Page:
Native American sobriety celebration

To get an early start on Valentine’s Day, we had our Sobriety Celebrations tonight in the Rec Center. Grades one through five participated in a carnival.

At the carnival, the Native American children got their faces painted!
At the carnival, the Lakota (Sioux) children got their faces painted!

We’ve accumulated a nice collection of books, stuffed animals, balls and other fun items that donors have sent in, and we were able to use those for prizes. Some games required skill, like tossing bean bags into coffee cans. Some games required luck, like the cake walk–which proved to be the most popular game. Other booths, like the one with a clothes pin at the end of a fishing pole, provided a winner every time. Our older students volunteered their time to set up a face painting booth, and kids came away from there with colorful hearts, lightning bolts and other fun decor on their cheek or forehead.  What I enjoy most was the level of laughter and enjoyment I could hear when I walked into the gym.

Later, our junior high and high school students had a dance from 7:00 – 9:00. One of the houseparents joked that we should only schedule dances for a half hour because the students never really dance until the last half hour anyway. But many did enjoy the chance to socialize and relax. Each of the homes made Valentine’s Day treats, and I was amazed at the creativity. Some of the cookies and cupcakes were almost too beautiful to eat. Almost. I limited myself to one luscious cupcake.

The DJ was taking requests and I asked the rhetorical question, “So how many waltzes do you have on your playlist?” Most of our students like hip-hop music, and we do screen the songs to make sure the language is appropriate. During the fast songs the students formed a circle, and take turns stepping out into the center to bust a move or two. During the few quiet and slow songs we found out who the latest boyfriend & girlfriend pairings are. We did have one song where all the staff were asked to get out on the floor and show the students what we could do. I enjoy dancing and it’s getting much easier for me to move around as the nerves in my foot and leg bounce back since the surgery. So I stepped into the spotlight briefly as well.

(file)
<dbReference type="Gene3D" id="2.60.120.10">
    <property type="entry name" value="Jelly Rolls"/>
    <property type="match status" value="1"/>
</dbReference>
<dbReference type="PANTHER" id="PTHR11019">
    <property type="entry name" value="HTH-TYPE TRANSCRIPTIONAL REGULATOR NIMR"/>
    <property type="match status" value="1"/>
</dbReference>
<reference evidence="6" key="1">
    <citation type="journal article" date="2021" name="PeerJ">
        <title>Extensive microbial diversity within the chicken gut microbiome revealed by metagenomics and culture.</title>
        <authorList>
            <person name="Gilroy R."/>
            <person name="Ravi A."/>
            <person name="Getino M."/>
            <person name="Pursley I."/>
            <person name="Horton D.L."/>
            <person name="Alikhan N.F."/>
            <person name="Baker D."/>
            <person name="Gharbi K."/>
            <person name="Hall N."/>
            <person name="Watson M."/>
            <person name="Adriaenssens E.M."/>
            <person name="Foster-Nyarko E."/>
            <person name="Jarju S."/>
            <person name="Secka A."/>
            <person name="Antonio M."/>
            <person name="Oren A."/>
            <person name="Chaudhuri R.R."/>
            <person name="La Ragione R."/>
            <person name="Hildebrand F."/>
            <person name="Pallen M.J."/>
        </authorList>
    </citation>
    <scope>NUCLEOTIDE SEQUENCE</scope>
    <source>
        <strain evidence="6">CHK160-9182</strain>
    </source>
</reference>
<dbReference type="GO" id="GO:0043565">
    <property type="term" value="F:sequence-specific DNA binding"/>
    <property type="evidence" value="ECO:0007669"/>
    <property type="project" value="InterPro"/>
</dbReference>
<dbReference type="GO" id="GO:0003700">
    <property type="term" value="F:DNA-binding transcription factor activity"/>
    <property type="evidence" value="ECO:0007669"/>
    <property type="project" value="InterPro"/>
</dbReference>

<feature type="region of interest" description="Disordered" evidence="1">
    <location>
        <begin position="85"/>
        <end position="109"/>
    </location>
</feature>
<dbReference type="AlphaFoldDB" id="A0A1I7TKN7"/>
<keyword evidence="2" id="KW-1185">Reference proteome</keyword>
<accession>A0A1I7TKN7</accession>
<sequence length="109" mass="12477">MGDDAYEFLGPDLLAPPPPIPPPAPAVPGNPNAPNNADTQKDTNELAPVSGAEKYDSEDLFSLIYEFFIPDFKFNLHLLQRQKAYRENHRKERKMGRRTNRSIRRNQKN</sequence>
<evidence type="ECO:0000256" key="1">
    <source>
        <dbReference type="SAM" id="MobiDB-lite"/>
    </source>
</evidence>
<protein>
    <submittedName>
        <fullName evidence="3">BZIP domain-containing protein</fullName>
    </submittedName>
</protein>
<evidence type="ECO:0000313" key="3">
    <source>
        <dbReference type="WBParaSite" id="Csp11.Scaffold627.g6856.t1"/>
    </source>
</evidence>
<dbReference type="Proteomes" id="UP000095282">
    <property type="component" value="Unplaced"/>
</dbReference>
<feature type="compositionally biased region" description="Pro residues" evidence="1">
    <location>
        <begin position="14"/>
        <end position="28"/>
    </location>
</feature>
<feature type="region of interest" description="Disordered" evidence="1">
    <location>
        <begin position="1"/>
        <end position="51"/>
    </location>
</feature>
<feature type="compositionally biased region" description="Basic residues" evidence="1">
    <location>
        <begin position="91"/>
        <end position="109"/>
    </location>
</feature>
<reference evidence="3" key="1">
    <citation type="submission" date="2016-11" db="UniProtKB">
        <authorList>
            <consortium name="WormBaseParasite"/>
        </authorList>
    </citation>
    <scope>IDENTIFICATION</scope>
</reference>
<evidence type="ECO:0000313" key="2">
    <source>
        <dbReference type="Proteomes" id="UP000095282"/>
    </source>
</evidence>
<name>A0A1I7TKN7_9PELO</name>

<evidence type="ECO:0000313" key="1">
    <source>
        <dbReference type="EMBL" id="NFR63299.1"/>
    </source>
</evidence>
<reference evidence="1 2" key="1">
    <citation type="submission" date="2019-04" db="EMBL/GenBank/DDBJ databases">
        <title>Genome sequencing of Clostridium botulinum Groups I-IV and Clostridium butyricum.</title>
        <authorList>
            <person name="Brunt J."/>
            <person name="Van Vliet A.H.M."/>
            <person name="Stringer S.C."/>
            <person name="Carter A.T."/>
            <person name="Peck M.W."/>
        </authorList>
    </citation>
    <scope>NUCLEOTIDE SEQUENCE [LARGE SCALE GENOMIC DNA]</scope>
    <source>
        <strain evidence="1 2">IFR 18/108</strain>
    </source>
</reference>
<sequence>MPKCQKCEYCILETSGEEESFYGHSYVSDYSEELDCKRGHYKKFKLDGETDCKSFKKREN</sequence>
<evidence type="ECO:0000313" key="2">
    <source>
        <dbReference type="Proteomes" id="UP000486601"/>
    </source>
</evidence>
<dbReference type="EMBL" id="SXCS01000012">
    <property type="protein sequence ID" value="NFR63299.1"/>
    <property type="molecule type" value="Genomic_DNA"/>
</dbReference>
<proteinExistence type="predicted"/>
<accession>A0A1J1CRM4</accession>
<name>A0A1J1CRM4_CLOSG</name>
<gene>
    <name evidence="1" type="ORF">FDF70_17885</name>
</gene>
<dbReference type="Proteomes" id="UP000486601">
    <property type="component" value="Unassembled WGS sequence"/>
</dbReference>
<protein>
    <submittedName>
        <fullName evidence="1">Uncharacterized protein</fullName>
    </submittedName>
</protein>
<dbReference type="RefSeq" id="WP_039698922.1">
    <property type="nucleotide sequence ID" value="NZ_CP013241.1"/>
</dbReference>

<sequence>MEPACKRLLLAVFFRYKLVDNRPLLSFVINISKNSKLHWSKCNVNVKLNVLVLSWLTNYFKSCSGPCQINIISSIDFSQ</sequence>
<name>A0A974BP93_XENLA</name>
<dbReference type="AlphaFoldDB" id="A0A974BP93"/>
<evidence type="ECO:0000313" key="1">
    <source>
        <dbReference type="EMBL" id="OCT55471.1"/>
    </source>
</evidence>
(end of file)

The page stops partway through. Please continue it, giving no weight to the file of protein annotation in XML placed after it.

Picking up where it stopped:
Author: St. Joseph's Indian School

At St. Joseph's Indian School, our privately-funded programs for Lakota (Sioux) children in need have evolved over 90 years of family partnership, experience and education. Because of generous friends who share tax-deductible donations, Native American youth receive a safe, stable home life; individual counseling and guidance; carefully planned curriculum based on Lakota culture and individual student needs and tools to help build confidence, boost self-esteem and improve cultural awareness. All of this helps children to live a bright, productive, possibility-filled future.

One thought on “Native American sobriety celebration”

  1.…life…yYou are exercising it..and living it. That takes courage.
    Please. Most of the world is deaf and blind with apathy..
    Mia and Bob

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